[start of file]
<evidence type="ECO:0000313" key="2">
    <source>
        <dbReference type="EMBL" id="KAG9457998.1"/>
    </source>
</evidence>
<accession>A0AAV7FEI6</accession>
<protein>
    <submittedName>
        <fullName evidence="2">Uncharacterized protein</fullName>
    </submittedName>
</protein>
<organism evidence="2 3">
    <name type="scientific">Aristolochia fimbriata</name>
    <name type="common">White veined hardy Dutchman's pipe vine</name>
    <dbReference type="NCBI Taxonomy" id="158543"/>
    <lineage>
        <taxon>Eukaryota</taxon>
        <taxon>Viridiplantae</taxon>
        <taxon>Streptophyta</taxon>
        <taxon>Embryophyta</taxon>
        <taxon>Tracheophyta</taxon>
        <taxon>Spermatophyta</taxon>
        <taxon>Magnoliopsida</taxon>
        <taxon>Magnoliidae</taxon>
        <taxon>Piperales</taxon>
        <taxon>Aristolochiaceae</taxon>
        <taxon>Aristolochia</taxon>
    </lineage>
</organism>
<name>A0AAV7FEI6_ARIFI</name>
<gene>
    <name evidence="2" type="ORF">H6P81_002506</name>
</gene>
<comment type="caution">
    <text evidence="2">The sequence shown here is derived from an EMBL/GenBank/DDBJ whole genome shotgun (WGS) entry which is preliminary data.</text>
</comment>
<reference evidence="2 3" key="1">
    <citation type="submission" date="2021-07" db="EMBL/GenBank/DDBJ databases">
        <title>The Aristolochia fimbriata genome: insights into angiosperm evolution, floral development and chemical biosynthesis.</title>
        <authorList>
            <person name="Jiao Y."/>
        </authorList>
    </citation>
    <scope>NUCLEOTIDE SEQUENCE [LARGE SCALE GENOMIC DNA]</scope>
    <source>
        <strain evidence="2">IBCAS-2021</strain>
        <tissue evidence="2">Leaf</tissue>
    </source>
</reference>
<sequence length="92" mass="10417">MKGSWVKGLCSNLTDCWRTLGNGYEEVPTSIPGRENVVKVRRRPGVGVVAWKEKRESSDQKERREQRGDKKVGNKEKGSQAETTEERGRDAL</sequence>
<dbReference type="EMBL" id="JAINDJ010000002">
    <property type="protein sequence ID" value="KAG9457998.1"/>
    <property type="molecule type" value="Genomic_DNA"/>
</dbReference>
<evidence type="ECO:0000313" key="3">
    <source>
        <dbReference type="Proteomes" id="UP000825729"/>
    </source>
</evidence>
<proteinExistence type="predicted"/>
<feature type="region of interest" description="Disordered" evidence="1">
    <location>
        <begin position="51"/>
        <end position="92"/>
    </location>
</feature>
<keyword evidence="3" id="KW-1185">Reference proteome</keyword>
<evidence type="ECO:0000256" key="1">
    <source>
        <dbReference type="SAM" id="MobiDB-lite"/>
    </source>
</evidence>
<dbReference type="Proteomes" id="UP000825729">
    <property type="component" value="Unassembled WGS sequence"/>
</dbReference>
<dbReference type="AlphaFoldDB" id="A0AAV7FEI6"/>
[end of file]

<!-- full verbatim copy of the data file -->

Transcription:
<evidence type="ECO:0000313" key="2">
    <source>
        <dbReference type="EMBL" id="KAG9457998.1"/>
    </source>
</evidence>
<accession>A0AAV7FEI6</accession>
<protein>
    <submittedName>
        <fullName evidence="2">Uncharacterized protein</fullName>
    </submittedName>
</protein>
<organism evidence="2 3">
    <name type="scientific">Aristolochia fimbriata</name>
    <name type="common">White veined hardy Dutchman's pipe vine</name>
    <dbReference type="NCBI Taxonomy" id="158543"/>
    <lineage>
        <taxon>Eukaryota</taxon>
        <taxon>Viridiplantae</taxon>
        <taxon>Streptophyta</taxon>
        <taxon>Embryophyta</taxon>
        <taxon>Tracheophyta</taxon>
        <taxon>Spermatophyta</taxon>
        <taxon>Magnoliopsida</taxon>
        <taxon>Magnoliidae</taxon>
        <taxon>Piperales</taxon>
        <taxon>Aristolochiaceae</taxon>
        <taxon>Aristolochia</taxon>
    </lineage>
</organism>
<name>A0AAV7FEI6_ARIFI</name>
<gene>
    <name evidence="2" type="ORF">H6P81_002506</name>
</gene>
<comment type="caution">
    <text evidence="2">The sequence shown here is derived from an EMBL/GenBank/DDBJ whole genome shotgun (WGS) entry which is preliminary data.</text>
</comment>
<reference evidence="2 3" key="1">
    <citation type="submission" date="2021-07" db="EMBL/GenBank/DDBJ databases">
        <title>The Aristolochia fimbriata genome: insights into angiosperm evolution, floral development and chemical biosynthesis.</title>
        <authorList>
            <person name="Jiao Y."/>
        </authorList>
    </citation>
    <scope>NUCLEOTIDE SEQUENCE [LARGE SCALE GENOMIC DNA]</scope>
    <source>
        <strain evidence="2">IBCAS-2021</strain>
        <tissue evidence="2">Leaf</tissue>
    </source>
</reference>
<sequence length="92" mass="10417">MKGSWVKGLCSNLTDCWRTLGNGYEEVPTSIPGRENVVKVRRRPGVGVVAWKEKRESSDQKERREQRGDKKVGNKEKGSQAETTEERGRDAL</sequence>
<dbReference type="EMBL" id="JAINDJ010000002">
    <property type="protein sequence ID" value="KAG9457998.1"/>
    <property type="molecule type" value="Genomic_DNA"/>
</dbReference>
<evidence type="ECO:0000313" key="3">
    <source>
        <dbReference type="Proteomes" id="UP000825729"/>
    </source>
</evidence>
<proteinExistence type="predicted"/>
<feature type="region of interest" description="Disordered" evidence="1">
    <location>
        <begin position="51"/>
        <end position="92"/>
    </location>
</feature>
<keyword evidence="3" id="KW-1185">Reference proteome</keyword>
<evidence type="ECO:0000256" key="1">
    <source>
        <dbReference type="SAM" id="MobiDB-lite"/>
    </source>
</evidence>
<dbReference type="Proteomes" id="UP000825729">
    <property type="component" value="Unassembled WGS sequence"/>
</dbReference>
<dbReference type="AlphaFoldDB" id="A0AAV7FEI6"/>